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Hot Stone League

Larry Stone gives his take on a wide array of baseball issues and weighs in about the Mariners, too.

March 31, 2012 at 10:52 AM

Hard times for Michael Pineda with Yankees

pinedaspring.jpg

(Photo by Associated Press)

On the same day that one former Mariners pitcher, Jamie Moyer, was being lauded for cracking the Rockies rotation at age 49, another, Michael Pineda, was in near tears after another rocky spring outing for the Yankees.

It had already been a trying spring for Pineda, who reported to camp about 20 pounds overweight, and had alarmingly low velocity numbers in his Grapefruit League starts. But the low point came Friday when Pineda was shelled by the Phillies for six runs and seven hits in 2 2/3 innings, after which he reported shoulder tightness. Today, an MRI revealed tendinitis, and Pineda was put on the 15-day DL.

Not surprisingly, Pineda is under growing heat in New York, where the trade with the Mariners was initially greeted enthusiastically — as another star the Yankees stole from Seattle. This piece by New York Post columnist Kevn Kernan is indicative. Kernan writes, “Now you must wonder if he will ever again be the pitcher he was for the Mariners during the first half of last season, the pitcher the Yankees thought they were getting when they traded Jesus Montero to Seattle.”

I think it’s a little early to write off Pineda. Pitchers get sore arms all the time, rest, and come back fine. The fact it is his shoulder is ominous (they are notoriously more troublesome, long-term, than elbows), but as long as nothing is torn, there’s no reason to think this will de-rail the career of a 23-year-old pitcher.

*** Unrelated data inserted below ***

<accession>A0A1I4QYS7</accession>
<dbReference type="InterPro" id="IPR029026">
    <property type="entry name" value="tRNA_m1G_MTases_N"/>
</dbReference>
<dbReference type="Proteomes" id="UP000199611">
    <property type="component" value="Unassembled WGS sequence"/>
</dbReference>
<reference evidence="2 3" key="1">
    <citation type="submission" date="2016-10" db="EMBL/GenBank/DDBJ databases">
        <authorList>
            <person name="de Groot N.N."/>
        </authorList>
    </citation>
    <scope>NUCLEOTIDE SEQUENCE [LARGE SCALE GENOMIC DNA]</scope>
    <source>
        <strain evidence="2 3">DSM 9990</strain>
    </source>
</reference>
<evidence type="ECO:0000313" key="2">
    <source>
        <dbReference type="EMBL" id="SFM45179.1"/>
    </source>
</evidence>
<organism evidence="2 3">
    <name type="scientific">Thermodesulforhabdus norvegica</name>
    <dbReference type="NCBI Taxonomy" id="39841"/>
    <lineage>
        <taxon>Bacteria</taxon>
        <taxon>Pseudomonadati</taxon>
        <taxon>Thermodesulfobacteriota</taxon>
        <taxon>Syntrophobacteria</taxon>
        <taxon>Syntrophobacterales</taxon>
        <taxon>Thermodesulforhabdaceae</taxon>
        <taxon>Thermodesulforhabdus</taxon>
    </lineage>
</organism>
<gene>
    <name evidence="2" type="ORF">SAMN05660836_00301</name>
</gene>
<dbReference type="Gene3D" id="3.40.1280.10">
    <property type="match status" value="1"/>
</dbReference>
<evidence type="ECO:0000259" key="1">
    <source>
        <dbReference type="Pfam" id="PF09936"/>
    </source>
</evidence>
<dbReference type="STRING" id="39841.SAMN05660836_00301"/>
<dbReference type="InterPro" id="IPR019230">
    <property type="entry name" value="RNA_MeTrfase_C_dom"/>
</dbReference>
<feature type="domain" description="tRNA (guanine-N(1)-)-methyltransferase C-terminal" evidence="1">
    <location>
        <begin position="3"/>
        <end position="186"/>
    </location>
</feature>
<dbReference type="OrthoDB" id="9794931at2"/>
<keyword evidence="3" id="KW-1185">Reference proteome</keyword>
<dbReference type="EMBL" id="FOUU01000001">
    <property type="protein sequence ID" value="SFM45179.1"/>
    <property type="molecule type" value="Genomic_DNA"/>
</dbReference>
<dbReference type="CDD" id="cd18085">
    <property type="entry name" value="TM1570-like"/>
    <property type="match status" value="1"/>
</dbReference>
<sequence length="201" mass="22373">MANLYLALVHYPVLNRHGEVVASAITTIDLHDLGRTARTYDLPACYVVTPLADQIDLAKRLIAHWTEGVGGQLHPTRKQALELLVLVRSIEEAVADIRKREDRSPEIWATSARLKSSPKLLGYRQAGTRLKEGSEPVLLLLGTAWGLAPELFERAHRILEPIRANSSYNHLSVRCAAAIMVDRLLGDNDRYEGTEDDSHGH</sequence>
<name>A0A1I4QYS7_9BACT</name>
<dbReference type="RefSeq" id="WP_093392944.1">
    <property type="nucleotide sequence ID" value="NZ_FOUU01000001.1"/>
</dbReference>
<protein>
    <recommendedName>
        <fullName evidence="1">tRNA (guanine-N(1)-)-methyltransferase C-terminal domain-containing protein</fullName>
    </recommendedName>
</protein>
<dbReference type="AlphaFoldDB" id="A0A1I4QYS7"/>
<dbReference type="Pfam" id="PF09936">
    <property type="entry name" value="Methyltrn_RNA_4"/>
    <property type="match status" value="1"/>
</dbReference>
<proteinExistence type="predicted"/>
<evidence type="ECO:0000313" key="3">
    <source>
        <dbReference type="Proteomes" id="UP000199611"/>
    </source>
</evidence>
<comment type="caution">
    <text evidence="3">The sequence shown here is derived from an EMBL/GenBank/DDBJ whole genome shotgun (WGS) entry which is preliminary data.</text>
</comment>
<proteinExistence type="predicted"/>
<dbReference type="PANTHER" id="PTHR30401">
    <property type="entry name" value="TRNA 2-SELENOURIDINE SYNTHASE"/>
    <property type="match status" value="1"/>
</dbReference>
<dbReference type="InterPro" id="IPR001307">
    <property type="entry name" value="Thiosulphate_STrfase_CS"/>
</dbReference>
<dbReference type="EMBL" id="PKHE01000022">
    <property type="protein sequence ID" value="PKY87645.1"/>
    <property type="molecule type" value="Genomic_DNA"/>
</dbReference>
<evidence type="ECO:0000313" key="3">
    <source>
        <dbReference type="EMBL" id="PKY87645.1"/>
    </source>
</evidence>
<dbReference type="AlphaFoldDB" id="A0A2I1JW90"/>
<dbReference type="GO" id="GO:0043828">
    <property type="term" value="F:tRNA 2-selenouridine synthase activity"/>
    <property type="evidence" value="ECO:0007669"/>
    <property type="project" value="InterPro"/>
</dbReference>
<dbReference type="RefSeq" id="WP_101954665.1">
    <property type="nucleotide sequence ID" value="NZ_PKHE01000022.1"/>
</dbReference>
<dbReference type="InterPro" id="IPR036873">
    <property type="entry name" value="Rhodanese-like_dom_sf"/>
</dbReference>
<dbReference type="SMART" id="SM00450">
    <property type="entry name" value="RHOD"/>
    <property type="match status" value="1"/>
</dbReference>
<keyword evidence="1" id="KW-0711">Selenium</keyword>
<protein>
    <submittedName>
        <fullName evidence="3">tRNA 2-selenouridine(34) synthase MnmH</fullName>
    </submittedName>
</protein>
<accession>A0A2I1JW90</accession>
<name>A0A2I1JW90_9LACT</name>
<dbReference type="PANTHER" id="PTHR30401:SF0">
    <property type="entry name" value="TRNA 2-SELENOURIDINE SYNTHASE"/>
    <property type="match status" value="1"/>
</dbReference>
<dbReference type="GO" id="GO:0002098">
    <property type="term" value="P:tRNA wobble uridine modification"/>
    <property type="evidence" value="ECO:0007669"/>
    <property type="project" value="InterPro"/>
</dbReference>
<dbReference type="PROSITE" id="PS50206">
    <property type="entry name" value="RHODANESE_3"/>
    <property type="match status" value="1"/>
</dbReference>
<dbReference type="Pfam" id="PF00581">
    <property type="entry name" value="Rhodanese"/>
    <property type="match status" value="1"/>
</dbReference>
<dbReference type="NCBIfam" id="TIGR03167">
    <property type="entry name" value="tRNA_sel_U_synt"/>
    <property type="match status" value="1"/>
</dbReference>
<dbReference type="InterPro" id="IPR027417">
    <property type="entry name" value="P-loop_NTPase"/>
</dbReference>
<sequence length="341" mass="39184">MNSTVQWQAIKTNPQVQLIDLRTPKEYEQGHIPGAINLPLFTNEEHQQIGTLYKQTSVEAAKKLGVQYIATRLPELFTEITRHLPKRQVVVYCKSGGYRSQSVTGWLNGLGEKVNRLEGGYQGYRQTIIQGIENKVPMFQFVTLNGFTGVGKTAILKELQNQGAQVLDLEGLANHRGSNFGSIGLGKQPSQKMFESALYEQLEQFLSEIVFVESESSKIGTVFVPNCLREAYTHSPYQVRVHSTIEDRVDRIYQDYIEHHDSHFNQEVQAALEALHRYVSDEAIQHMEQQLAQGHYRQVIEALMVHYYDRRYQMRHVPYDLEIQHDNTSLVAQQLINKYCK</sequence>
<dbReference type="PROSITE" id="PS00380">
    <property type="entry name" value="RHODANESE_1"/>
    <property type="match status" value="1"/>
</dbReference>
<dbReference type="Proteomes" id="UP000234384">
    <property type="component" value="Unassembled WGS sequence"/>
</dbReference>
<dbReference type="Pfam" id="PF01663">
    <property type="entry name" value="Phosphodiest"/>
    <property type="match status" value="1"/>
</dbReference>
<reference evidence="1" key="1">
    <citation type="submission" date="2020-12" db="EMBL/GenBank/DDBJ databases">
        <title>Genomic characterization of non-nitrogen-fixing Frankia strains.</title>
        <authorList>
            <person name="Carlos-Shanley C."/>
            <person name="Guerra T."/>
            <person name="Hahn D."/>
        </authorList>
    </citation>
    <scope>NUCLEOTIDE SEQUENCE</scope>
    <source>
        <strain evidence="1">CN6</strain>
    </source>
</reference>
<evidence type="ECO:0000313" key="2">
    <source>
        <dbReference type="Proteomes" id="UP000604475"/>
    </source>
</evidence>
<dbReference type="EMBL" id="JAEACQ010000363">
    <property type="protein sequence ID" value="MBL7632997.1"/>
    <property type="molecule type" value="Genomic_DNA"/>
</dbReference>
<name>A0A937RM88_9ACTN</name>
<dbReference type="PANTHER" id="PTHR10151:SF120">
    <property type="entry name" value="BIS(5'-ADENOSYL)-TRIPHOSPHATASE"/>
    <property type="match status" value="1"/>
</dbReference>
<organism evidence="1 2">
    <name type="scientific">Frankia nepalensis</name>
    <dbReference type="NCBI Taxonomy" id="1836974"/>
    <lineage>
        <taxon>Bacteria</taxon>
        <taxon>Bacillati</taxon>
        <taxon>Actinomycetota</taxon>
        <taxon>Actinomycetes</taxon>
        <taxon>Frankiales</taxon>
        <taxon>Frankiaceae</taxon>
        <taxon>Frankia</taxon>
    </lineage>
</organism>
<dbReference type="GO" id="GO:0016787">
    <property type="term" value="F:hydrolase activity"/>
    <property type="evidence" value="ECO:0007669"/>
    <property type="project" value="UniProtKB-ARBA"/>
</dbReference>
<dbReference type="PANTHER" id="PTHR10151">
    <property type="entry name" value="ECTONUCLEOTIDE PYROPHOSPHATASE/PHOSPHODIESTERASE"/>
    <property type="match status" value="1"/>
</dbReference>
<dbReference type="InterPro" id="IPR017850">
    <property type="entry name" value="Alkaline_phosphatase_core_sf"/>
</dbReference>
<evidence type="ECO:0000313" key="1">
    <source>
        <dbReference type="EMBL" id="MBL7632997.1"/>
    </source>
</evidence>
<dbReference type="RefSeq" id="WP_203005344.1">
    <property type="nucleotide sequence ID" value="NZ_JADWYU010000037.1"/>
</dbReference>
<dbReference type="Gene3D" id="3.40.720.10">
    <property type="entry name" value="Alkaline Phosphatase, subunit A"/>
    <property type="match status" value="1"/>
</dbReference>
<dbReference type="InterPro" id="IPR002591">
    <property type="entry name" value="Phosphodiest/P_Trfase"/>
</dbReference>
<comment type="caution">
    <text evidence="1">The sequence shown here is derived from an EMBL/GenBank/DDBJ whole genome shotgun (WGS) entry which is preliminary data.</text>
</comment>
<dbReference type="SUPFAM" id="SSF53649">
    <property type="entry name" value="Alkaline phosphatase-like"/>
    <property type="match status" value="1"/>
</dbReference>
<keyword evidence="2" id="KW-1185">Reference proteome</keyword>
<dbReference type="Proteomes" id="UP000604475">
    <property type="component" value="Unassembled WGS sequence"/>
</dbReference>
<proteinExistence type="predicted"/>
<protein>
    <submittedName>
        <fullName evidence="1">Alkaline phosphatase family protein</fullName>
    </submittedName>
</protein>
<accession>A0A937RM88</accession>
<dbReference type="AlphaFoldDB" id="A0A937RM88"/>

It should be noted, because people are asking, that Pineda underwent a physical exam with the Yankees at the time of the trade, including an MRI of his shoulder (and elbow), and the Yankees signed off on him. So there should be no talk of the Mariners sending “damaged goods” to New York. There were warning signs, however — Pineda’s dropoff in the second half, and his inclusion in the “Verducci Effect” range as far as increase in innings pitched. Pineda didn’t do himself any favors by apparently not doing much throwing — or working out at all — in the offseason.

I wrote last week that it may take years to determine who “won” the Yankees-Mariners trade, and I still believe that. But Pineda is certainly not off to a great start with the Yankees.

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